This week’s prompts are at the bottom. The work below is practice and practice makes perfect.
Here’s how to play along, if you are unsure.
A while back, I met a man who’d been a doctor in Vietnam. “The rule was,” he said, “Save ‘em if you can. Do everything you can, but remember that you can’t, you won’t, and you’ll never save ‘em all. And, when you can’t save ‘em; you follow protocol.
“The first thing you gotta do is ID ‘em, look at their dog tags. Then go through their pockets and put what you find into an envelope. Put the envelope into a plastic bag. Fill out all the papers and send ‘em home; wherever home had been.
“Saigon, Sydney, Abilene, New York, Hanoi, Marseilles
“It doesn’t take long to become accustomed to the smell. To become inured to the idea of death. It all becomes more real, even as it becomes less real, becomes more abstract. In that world, it is always feast or famine, busy or idle; and to pass the down time, when there are no new dead or injured, you read the small blood splattered notebooks that the dead clutched in their cold hands or, more likely, they carried in their pockets when they were brought in – letters from home; snapshots of wives, girlfriends, parents, and kids; journals filled with recollections of war; sketches of where they’ve been and the people they’ve met – buddies, whores, strangers off the street.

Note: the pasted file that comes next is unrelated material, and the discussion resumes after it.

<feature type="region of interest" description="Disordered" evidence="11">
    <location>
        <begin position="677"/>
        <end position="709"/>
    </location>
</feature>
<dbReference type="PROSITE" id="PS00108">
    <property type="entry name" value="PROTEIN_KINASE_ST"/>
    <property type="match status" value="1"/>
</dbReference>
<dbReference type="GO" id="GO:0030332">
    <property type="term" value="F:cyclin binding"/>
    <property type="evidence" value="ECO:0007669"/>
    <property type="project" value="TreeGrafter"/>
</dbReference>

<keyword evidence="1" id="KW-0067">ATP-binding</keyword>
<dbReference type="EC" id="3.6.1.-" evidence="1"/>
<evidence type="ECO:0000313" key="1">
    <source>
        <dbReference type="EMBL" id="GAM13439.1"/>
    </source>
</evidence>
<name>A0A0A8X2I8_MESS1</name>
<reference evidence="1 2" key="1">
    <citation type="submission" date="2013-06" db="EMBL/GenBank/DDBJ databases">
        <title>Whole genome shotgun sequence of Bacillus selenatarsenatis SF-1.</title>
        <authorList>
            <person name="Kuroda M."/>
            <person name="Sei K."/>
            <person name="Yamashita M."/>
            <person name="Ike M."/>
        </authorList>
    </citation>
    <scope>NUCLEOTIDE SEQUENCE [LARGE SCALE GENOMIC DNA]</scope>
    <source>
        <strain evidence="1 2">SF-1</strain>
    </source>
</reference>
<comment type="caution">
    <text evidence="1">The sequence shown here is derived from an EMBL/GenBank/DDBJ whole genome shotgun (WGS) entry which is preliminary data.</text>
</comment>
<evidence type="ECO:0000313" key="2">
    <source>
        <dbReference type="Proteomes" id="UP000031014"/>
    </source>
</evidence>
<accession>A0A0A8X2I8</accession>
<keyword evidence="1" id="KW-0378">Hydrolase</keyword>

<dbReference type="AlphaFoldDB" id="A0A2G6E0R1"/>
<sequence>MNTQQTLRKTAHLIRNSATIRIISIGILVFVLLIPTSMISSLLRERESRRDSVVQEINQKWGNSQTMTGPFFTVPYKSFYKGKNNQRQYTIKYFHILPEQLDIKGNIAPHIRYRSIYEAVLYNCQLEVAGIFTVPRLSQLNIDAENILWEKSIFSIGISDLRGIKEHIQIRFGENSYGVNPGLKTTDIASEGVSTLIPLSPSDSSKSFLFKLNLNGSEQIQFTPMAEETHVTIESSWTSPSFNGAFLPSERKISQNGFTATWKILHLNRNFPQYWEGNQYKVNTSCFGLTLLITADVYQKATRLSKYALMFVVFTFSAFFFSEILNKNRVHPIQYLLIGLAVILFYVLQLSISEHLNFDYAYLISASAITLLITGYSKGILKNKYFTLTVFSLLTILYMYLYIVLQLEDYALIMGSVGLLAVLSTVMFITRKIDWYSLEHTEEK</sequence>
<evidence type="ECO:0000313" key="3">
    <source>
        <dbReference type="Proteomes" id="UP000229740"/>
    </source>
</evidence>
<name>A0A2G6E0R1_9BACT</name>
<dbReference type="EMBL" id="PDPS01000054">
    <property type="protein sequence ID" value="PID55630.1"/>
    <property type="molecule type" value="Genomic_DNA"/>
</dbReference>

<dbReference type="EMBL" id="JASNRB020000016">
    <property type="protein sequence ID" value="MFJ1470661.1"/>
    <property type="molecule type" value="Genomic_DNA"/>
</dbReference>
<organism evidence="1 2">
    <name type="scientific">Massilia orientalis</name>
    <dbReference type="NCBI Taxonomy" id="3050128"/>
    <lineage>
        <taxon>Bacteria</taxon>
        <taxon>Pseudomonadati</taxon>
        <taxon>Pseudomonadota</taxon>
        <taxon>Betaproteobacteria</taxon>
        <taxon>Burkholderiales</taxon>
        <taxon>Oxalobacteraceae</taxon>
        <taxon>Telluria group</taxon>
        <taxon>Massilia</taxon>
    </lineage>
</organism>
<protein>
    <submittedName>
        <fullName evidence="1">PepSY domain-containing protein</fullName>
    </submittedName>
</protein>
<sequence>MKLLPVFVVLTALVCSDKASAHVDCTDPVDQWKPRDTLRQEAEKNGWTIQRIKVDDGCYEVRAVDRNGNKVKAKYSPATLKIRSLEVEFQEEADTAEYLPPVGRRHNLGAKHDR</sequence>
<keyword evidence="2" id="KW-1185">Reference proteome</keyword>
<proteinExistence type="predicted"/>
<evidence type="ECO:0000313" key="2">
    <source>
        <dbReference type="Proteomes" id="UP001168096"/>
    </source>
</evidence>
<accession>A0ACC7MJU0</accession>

“Many carry poems – some are handwritten, some are torn from books, some are lightly scented with perfumes from half a world away.”
“Poems? Why Poems?” I asked.
“Maybe,” he said, “just maybe; poetry, well written, can resonate with the soldiers and the grunts; can strike a chord with those who walk in the shadow of death.”
My new friend asked them all about this. Each and every one, but their lips were sealed. It seems that the dead take their secrets with them.
This week’s prompts are:
- Drinking alone, and pregnant
- This just isn’t doing it for me
- that’s rich
Go ahead and dive in, set your imagination free!
Ready, Set, Go – you have 25 minutes, but if that is not possible, take as long as you need.
9 thoughts on “OLWG #43- The Pockets of the Dead”
The details in this make it all the more poignant. I can only imagine poetry was quick to read and to write between skirmishes, as well as being condensed pockets of feeling with not a word wasted.
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“…condensed pockets of feeling…” nicely said.
Reminds me of M*A*S*H and “Good Morning, Vietnam!” …
Part 4 Account History?
This piece got me thinking about chance encounters a soldier might have written about in his pocket notebook. I sure would like to be privy to some of their actual notes….